their parents, therefore presenting a good example before the children
plays a major role in training them.

In order to avoid such fears, the parents should:

(a) Always train the child to believe in Allah, worship Him and
turn to Him in all situations of fear and anxiety.

(b) Do not scare him with imaginative characters, ghosts and animals.
Always remember the Hadeeth of Allah's Messenger (sallallahu alaihi
wa-sallam): "The strong believer is better and is more loved
by Allah than the weak believer." [Saheeh Muslim (2664)]

(c) Give the child responsibilities and allow him to work it out
himself. Also, allow him to meet and mix with other people and get
to know them.

(d) Instill courage and bravery in the child by relating to him
true stories of our pious-predecessors.

(e) As psychologists recommend, give the child an opportunity to
get to know the thing that he is frightened of, for example, if
he is afraid of water, allow him to play with little water in a
bowl, if the child fears the dark; the parent may allow him to play
with the light-switch, turning it off and on...

Fear of Dark: Generally children shows fear when the parents separate
their bed. Parents need to recognize the fact that the room looks
totally different to the child when the lights are out. So, you

(i) Use a night light, but experiment with its placement to be
sure that it does not create frightening shadows.

(ii) After the light has been turned out. Stay in the room for
a few minutes and talk about how different things look. A curtain
blowing in the breeze looks very different at night than it does
during the daytime.

(iii) Leave the door to the child's room slightly open and tell
him that you will not be far away.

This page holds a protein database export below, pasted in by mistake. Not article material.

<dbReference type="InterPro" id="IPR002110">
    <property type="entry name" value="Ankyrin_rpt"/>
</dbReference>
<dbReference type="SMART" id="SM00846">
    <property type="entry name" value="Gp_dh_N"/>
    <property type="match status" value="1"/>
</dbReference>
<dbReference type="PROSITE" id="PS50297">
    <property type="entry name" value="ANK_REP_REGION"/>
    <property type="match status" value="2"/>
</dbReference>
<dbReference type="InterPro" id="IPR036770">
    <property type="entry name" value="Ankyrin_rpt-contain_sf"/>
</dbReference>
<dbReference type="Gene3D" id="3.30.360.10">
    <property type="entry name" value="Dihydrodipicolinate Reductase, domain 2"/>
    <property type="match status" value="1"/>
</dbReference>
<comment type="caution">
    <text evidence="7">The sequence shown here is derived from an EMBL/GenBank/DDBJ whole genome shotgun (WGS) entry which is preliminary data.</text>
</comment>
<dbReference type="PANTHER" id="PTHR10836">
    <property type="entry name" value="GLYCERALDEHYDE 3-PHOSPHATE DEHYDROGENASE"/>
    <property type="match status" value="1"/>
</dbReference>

(iv) If the child awakens in the middle of the night, he should
not be invited into your bed else he may develop a habit that is
difficult to break!! Instead, comfort him in his own room and tell
him that you are proud of him for being grown up enough to sleep
in a room by himself





The history of Christmas

The history of Christmas

In ancient pagan times, the last day of winter in the Northern
Hemisphere was celebrated as the night that the Great Mother Goddess
gives birth to the baby Sun God. It is also called Yule, the day
a huge log is added to a bonfire, around which everyone would dance
and sing to awaken the sun from its long winter sleep.

In Roman times, it became the celebrations honouring Saturnus (the
harvest god) and Mithras (the ancient god of light), a form of sun
worship that had come to Rome from Syria a century before with the
cult of Sol Invictus. It announced that winter is not forever, that
life continues, and an invitation to stay in good spirit.

The last day of winter in the Northern Hemisphere occurs between
the 20th and 22 December. The Roman celebrated Saturnalia between
17 and 24 December.

The early Christians

To avoid persecution during the Roman pagan festival, early Christians